I sure wish there were more well written tutorials like yours. Searching on Google shows that you’re pretty much the only expert on these matters who has been kind enough to share back with the community. That’s a compliment by the way and also a big thank you! 😉

        Thanks again Erich!

        Like

      • Hi Carlos,
        many thanks for your kind words, highly appreciated!
        Yes, I meant that the standard process is to create a new project as outlined in this tutorial, and then add the source files. With using Processor Expert, you could copy the components with their settings say from CodeWarrior to the DYI toolchain (as Processor Expert components). But this requires that you have CodeWarrior installed.
        To that point: using the DIY toolchain requires a level of expert knowledge and deep understanding how things work. This is the value of Freescale with providing CodeWarrior: it is much easier to install and use for a newby compared to create a toolchain on your own. Freescale probably has put many man years into making it a smooth process as much as possible. So yes, I would suggest to use the free CodeWarrior edition first. With this you can gather experience with Eclipse and the GNU tools, and can easier switch to an DYI toolchain. Anyway the Kinetis limiation of 64KByte for Kinetis L is rather high (e.g. twice as the 32 KByte of IAR), and with compiler optimizations enabled I can use it for larger programs. And flash programming s19 files is not limited at all!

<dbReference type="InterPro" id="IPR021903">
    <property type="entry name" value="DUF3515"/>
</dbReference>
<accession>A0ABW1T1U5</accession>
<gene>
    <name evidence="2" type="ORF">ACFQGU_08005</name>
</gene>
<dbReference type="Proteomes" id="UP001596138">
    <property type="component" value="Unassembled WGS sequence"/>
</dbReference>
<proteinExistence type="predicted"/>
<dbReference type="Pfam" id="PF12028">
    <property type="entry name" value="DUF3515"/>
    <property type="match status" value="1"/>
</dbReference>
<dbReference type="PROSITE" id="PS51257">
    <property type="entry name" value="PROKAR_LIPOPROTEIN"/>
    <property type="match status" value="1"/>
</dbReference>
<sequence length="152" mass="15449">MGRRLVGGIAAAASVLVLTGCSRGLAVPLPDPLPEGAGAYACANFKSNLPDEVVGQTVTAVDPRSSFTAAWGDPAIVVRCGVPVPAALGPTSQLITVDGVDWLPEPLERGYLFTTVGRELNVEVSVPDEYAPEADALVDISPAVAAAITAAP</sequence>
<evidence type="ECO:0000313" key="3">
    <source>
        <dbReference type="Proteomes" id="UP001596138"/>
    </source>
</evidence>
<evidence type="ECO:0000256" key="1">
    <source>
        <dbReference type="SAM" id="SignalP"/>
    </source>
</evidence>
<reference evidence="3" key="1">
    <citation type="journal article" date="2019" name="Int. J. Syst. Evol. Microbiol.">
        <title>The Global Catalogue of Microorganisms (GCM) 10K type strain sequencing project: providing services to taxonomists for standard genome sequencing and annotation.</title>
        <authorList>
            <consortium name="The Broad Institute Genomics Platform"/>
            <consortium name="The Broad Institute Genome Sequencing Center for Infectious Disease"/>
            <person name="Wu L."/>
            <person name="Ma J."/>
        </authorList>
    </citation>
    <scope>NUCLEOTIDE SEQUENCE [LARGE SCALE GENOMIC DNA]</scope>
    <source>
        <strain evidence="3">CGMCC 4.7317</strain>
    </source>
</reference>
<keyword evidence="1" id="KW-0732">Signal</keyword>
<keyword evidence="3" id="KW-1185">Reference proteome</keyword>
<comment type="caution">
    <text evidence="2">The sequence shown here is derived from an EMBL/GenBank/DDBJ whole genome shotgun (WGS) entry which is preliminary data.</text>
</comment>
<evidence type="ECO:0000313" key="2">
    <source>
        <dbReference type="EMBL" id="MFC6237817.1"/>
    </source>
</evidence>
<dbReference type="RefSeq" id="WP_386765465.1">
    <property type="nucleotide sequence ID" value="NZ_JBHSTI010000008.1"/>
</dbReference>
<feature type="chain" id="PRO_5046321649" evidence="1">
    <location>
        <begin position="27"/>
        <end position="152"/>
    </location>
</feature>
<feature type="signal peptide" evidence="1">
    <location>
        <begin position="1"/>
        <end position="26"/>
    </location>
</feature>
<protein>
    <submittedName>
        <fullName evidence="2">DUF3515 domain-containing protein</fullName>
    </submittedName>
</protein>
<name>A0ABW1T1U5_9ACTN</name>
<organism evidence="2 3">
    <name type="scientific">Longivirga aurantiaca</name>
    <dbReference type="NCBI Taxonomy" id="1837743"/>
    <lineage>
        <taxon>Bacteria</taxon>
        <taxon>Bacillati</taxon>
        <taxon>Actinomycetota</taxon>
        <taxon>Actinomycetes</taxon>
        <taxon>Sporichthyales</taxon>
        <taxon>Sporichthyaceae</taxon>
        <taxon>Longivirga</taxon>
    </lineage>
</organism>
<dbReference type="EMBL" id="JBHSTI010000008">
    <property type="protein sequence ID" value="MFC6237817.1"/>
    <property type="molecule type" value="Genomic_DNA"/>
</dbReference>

I hope this helsp on your way to develop your application.

        Like

  17. Hi Erich,

    First : Great job !!!!! This tutorial will help a lot of people !
    I have a request about the fact to use Eclipse with a Kinetis but a K20.
    I’m a bit lost with all the settings but I would like to know what i’ve to change or do for making toolchains ! Just be a little bit guided.. First I supposed I need to rewwrite the Startup.S and sysinit ?
    But another stupid question : Have your heard about someone who has already do that ?

    Sorry for my English ! I try to improve but my french blood always trying to prevent me !

    Thanks for all !